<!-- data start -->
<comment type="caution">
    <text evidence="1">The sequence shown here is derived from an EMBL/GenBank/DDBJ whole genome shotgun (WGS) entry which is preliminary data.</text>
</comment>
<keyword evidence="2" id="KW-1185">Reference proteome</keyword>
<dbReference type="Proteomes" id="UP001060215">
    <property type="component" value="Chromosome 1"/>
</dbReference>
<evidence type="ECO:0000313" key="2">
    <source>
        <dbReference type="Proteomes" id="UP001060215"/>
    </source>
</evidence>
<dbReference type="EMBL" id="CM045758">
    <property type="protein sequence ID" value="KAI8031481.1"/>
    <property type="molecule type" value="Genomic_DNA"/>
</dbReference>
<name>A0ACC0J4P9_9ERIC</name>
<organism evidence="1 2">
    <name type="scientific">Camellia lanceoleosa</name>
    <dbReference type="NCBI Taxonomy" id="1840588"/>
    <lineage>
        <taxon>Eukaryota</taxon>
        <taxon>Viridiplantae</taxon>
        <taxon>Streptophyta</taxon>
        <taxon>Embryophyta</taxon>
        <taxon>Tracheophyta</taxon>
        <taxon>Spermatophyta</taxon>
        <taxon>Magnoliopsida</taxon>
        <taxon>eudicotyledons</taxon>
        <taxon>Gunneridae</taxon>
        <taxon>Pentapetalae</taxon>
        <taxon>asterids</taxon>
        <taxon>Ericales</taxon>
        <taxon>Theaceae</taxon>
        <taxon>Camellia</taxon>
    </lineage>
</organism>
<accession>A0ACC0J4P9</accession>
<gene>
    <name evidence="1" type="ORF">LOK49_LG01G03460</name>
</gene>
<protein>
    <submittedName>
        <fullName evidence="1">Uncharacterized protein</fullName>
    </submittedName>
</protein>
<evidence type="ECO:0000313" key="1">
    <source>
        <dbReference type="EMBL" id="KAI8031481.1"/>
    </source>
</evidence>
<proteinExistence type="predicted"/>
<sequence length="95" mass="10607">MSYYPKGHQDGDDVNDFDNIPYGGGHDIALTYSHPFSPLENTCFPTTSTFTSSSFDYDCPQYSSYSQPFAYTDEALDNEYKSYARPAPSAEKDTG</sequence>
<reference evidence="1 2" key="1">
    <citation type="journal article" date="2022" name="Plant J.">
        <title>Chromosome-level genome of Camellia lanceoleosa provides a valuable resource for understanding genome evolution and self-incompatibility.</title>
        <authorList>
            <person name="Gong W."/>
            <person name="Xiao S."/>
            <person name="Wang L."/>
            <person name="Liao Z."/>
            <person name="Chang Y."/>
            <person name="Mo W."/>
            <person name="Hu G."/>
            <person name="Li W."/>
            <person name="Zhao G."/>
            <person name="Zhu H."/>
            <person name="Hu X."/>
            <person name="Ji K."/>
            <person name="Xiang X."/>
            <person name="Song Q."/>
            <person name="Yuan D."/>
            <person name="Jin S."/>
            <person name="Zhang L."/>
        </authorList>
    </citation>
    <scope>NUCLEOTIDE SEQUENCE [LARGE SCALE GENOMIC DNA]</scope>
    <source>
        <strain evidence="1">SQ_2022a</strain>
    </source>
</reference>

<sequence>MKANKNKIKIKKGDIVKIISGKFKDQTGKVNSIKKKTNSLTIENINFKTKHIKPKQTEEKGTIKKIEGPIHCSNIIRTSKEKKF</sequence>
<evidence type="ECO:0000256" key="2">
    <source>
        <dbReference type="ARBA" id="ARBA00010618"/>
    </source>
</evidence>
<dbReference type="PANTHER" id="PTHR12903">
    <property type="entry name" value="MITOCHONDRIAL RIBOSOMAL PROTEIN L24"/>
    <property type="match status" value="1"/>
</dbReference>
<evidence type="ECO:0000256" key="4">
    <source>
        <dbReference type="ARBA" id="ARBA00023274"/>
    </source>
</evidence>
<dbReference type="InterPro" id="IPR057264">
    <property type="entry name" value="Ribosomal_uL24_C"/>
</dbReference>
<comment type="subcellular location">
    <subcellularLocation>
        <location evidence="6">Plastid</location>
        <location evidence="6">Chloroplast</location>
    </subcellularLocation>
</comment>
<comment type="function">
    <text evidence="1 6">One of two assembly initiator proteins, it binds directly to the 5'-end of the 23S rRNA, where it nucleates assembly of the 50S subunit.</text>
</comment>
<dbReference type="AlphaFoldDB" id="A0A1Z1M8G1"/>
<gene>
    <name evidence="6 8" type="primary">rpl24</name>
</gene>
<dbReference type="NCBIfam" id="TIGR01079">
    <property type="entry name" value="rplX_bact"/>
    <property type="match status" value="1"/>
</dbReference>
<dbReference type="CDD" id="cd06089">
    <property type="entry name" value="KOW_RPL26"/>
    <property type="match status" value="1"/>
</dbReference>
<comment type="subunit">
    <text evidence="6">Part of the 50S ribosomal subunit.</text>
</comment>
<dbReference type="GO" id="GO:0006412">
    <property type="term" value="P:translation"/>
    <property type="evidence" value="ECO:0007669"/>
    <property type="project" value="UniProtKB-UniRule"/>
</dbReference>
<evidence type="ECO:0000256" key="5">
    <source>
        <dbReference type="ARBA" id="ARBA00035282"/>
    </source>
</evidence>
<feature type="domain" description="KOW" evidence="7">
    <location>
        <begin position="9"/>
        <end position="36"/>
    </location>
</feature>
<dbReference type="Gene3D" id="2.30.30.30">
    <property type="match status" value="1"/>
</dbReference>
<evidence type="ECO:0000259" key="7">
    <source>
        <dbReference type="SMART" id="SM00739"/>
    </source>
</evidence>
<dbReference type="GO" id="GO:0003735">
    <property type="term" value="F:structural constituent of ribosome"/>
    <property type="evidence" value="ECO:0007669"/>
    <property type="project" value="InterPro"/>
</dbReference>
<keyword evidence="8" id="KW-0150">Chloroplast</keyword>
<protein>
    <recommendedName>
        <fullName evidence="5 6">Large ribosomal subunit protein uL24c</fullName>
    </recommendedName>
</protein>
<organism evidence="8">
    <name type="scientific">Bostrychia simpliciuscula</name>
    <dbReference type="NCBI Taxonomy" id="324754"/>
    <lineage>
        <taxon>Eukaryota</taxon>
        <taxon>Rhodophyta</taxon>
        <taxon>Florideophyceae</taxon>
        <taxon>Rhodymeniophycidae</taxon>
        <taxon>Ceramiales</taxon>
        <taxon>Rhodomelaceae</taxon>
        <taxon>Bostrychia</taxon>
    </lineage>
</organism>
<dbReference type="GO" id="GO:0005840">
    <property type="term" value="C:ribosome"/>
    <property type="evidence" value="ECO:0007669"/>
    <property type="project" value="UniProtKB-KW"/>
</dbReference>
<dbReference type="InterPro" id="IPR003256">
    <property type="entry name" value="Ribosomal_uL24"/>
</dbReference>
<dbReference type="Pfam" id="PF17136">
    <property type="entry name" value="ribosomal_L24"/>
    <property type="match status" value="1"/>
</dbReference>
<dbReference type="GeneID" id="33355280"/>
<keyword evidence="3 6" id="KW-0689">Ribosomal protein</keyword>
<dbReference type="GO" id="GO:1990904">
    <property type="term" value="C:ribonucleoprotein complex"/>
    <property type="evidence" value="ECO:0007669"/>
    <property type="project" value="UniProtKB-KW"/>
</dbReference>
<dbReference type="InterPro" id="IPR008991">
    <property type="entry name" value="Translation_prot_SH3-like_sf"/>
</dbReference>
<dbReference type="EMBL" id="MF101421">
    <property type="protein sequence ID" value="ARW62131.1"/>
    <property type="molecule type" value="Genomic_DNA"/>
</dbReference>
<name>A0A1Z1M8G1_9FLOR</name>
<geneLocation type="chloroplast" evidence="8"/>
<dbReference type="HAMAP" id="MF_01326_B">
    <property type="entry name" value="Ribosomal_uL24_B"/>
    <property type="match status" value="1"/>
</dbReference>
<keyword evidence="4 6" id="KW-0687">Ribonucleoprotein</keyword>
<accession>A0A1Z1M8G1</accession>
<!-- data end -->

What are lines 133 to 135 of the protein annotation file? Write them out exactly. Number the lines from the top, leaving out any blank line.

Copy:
</evidence>
<feature type="domain" description="KOW" evidence="7">
    <location>